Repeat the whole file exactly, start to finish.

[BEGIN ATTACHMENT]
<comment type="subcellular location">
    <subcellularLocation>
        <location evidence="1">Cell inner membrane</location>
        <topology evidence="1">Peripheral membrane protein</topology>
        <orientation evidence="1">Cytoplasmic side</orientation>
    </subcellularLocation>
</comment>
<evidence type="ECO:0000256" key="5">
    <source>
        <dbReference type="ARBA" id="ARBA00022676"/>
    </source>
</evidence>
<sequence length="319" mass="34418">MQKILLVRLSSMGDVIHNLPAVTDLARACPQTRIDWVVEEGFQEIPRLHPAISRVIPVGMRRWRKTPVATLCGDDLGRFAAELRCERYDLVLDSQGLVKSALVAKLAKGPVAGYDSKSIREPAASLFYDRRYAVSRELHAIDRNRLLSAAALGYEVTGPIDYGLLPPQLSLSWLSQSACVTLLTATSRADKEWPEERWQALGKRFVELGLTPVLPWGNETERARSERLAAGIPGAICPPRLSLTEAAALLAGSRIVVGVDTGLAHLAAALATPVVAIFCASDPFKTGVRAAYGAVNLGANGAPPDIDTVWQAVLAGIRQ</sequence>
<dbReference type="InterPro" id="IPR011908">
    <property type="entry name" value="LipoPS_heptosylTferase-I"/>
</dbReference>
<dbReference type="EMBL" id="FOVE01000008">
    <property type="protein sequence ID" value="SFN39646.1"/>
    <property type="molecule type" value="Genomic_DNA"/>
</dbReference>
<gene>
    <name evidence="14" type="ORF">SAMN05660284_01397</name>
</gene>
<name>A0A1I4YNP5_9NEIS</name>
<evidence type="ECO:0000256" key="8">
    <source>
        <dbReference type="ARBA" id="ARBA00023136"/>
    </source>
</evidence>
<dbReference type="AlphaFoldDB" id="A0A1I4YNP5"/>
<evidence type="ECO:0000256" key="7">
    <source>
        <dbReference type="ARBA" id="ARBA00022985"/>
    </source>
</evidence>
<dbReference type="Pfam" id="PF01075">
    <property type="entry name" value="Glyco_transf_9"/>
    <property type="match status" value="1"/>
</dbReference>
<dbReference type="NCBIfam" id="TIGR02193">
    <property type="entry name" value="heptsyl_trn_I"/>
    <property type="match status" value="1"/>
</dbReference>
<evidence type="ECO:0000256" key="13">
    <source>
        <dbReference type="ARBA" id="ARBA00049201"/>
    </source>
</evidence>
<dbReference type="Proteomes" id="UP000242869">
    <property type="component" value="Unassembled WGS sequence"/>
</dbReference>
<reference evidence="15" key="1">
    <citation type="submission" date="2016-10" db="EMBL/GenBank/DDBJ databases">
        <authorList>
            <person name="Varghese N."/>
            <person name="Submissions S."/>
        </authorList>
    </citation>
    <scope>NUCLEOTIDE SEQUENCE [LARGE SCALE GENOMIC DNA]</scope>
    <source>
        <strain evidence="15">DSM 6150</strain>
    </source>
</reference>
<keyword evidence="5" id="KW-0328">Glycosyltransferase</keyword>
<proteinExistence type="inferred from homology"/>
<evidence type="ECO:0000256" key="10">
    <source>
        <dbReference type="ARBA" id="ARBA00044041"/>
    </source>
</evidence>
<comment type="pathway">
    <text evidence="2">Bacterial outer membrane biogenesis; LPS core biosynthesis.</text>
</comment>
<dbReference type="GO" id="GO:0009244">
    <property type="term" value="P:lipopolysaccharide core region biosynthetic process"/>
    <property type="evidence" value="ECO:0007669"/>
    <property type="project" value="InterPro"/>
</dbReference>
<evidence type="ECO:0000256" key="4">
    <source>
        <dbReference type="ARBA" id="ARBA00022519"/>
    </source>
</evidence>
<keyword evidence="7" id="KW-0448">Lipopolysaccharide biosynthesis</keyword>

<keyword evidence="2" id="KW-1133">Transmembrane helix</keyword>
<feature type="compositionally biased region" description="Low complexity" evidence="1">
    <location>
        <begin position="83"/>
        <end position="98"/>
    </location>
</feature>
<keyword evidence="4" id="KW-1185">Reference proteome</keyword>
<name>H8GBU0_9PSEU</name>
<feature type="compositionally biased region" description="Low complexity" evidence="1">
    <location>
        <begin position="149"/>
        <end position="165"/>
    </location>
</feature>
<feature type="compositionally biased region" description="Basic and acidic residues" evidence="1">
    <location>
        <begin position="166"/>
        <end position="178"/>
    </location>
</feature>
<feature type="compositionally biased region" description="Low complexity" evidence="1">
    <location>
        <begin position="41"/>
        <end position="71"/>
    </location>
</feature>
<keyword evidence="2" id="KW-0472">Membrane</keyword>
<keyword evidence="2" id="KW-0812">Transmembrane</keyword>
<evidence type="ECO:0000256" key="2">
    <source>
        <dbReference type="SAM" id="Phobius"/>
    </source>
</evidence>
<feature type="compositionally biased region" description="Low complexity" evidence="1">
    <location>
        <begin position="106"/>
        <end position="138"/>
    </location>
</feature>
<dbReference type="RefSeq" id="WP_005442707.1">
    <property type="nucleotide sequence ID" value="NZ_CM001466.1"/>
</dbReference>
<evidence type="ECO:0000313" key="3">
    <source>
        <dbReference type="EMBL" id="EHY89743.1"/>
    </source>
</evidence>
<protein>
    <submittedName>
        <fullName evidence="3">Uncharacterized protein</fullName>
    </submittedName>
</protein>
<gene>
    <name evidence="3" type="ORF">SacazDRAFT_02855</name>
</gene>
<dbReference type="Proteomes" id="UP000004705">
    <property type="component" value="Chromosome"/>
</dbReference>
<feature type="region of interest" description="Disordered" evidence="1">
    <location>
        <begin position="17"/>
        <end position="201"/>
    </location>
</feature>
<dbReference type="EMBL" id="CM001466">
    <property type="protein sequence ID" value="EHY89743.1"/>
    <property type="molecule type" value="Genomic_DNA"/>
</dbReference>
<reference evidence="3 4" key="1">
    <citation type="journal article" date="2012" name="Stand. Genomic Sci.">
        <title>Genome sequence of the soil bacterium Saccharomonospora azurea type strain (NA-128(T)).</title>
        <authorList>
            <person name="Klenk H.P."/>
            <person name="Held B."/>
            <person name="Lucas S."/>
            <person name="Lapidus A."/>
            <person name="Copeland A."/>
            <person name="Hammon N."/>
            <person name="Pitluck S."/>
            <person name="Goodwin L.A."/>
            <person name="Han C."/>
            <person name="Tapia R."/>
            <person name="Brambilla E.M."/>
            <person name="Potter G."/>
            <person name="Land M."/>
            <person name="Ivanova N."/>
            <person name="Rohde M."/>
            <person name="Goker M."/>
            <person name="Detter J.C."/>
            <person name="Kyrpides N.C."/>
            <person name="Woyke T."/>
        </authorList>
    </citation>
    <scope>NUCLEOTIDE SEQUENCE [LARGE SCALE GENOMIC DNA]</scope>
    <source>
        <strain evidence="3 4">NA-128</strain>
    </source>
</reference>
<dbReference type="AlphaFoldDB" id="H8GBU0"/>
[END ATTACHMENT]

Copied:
<comment type="subcellular location">
    <subcellularLocation>
        <location evidence="1">Cell inner membrane</location>
        <topology evidence="1">Peripheral membrane protein</topology>
        <orientation evidence="1">Cytoplasmic side</orientation>
    </subcellularLocation>
</comment>
<evidence type="ECO:0000256" key="5">
    <source>
        <dbReference type="ARBA" id="ARBA00022676"/>
    </source>
</evidence>
<sequence length="319" mass="34418">MQKILLVRLSSMGDVIHNLPAVTDLARACPQTRIDWVVEEGFQEIPRLHPAISRVIPVGMRRWRKTPVATLCGDDLGRFAAELRCERYDLVLDSQGLVKSALVAKLAKGPVAGYDSKSIREPAASLFYDRRYAVSRELHAIDRNRLLSAAALGYEVTGPIDYGLLPPQLSLSWLSQSACVTLLTATSRADKEWPEERWQALGKRFVELGLTPVLPWGNETERARSERLAAGIPGAICPPRLSLTEAAALLAGSRIVVGVDTGLAHLAAALATPVVAIFCASDPFKTGVRAAYGAVNLGANGAPPDIDTVWQAVLAGIRQ</sequence>
<dbReference type="InterPro" id="IPR011908">
    <property type="entry name" value="LipoPS_heptosylTferase-I"/>
</dbReference>
<dbReference type="EMBL" id="FOVE01000008">
    <property type="protein sequence ID" value="SFN39646.1"/>
    <property type="molecule type" value="Genomic_DNA"/>
</dbReference>
<gene>
    <name evidence="14" type="ORF">SAMN05660284_01397</name>
</gene>
<name>A0A1I4YNP5_9NEIS</name>
<evidence type="ECO:0000256" key="8">
    <source>
        <dbReference type="ARBA" id="ARBA00023136"/>
    </source>
</evidence>
<dbReference type="AlphaFoldDB" id="A0A1I4YNP5"/>
<evidence type="ECO:0000256" key="7">
    <source>
        <dbReference type="ARBA" id="ARBA00022985"/>
    </source>
</evidence>
<dbReference type="Pfam" id="PF01075">
    <property type="entry name" value="Glyco_transf_9"/>
    <property type="match status" value="1"/>
</dbReference>
<dbReference type="NCBIfam" id="TIGR02193">
    <property type="entry name" value="heptsyl_trn_I"/>
    <property type="match status" value="1"/>
</dbReference>
<evidence type="ECO:0000256" key="13">
    <source>
        <dbReference type="ARBA" id="ARBA00049201"/>
    </source>
</evidence>
<dbReference type="Proteomes" id="UP000242869">
    <property type="component" value="Unassembled WGS sequence"/>
</dbReference>
<reference evidence="15" key="1">
    <citation type="submission" date="2016-10" db="EMBL/GenBank/DDBJ databases">
        <authorList>
            <person name="Varghese N."/>
            <person name="Submissions S."/>
        </authorList>
    </citation>
    <scope>NUCLEOTIDE SEQUENCE [LARGE SCALE GENOMIC DNA]</scope>
    <source>
        <strain evidence="15">DSM 6150</strain>
    </source>
</reference>
<keyword evidence="5" id="KW-0328">Glycosyltransferase</keyword>
<proteinExistence type="inferred from homology"/>
<evidence type="ECO:0000256" key="10">
    <source>
        <dbReference type="ARBA" id="ARBA00044041"/>
    </source>
</evidence>
<comment type="pathway">
    <text evidence="2">Bacterial outer membrane biogenesis; LPS core biosynthesis.</text>
</comment>
<dbReference type="GO" id="GO:0009244">
    <property type="term" value="P:lipopolysaccharide core region biosynthetic process"/>
    <property type="evidence" value="ECO:0007669"/>
    <property type="project" value="InterPro"/>
</dbReference>
<evidence type="ECO:0000256" key="4">
    <source>
        <dbReference type="ARBA" id="ARBA00022519"/>
    </source>
</evidence>
<keyword evidence="7" id="KW-0448">Lipopolysaccharide biosynthesis</keyword>

<keyword evidence="2" id="KW-1133">Transmembrane helix</keyword>
<feature type="compositionally biased region" description="Low complexity" evidence="1">
    <location>
        <begin position="83"/>
        <end position="98"/>
    </location>
</feature>
<keyword evidence="4" id="KW-1185">Reference proteome</keyword>
<name>H8GBU0_9PSEU</name>
<feature type="compositionally biased region" description="Low complexity" evidence="1">
    <location>
        <begin position="149"/>
        <end position="165"/>
    </location>
</feature>
<feature type="compositionally biased region" description="Basic and acidic residues" evidence="1">
    <location>
        <begin position="166"/>
        <end position="178"/>
    </location>
</feature>
<feature type="compositionally biased region" description="Low complexity" evidence="1">
    <location>
        <begin position="41"/>
        <end position="71"/>
    </location>
</feature>
<keyword evidence="2" id="KW-0472">Membrane</keyword>
<keyword evidence="2" id="KW-0812">Transmembrane</keyword>
<evidence type="ECO:0000256" key="2">
    <source>
        <dbReference type="SAM" id="Phobius"/>
    </source>
</evidence>
<feature type="compositionally biased region" description="Low complexity" evidence="1">
    <location>
        <begin position="106"/>
        <end position="138"/>
    </location>
</feature>
<dbReference type="RefSeq" id="WP_005442707.1">
    <property type="nucleotide sequence ID" value="NZ_CM001466.1"/>
</dbReference>
<evidence type="ECO:0000313" key="3">
    <source>
        <dbReference type="EMBL" id="EHY89743.1"/>
    </source>
</evidence>
<protein>
    <submittedName>
        <fullName evidence="3">Uncharacterized protein</fullName>
    </submittedName>
</protein>
<gene>
    <name evidence="3" type="ORF">SacazDRAFT_02855</name>
</gene>
<dbReference type="Proteomes" id="UP000004705">
    <property type="component" value="Chromosome"/>
</dbReference>
<feature type="region of interest" description="Disordered" evidence="1">
    <location>
        <begin position="17"/>
        <end position="201"/>
    </location>
</feature>
<dbReference type="EMBL" id="CM001466">
    <property type="protein sequence ID" value="EHY89743.1"/>
    <property type="molecule type" value="Genomic_DNA"/>
</dbReference>
<reference evidence="3 4" key="1">
    <citation type="journal article" date="2012" name="Stand. Genomic Sci.">
        <title>Genome sequence of the soil bacterium Saccharomonospora azurea type strain (NA-128(T)).</title>
        <authorList>
            <person name="Klenk H.P."/>
            <person name="Held B."/>
            <person name="Lucas S."/>
            <person name="Lapidus A."/>
            <person name="Copeland A."/>
            <person name="Hammon N."/>
            <person name="Pitluck S."/>
            <person name="Goodwin L.A."/>
            <person name="Han C."/>
            <person name="Tapia R."/>
            <person name="Brambilla E.M."/>
            <person name="Potter G."/>
            <person name="Land M."/>
            <person name="Ivanova N."/>
            <person name="Rohde M."/>
            <person name="Goker M."/>
            <person name="Detter J.C."/>
            <person name="Kyrpides N.C."/>
            <person name="Woyke T."/>
        </authorList>
    </citation>
    <scope>NUCLEOTIDE SEQUENCE [LARGE SCALE GENOMIC DNA]</scope>
    <source>
        <strain evidence="3 4">NA-128</strain>
    </source>
</reference>
<dbReference type="AlphaFoldDB" id="H8GBU0"/>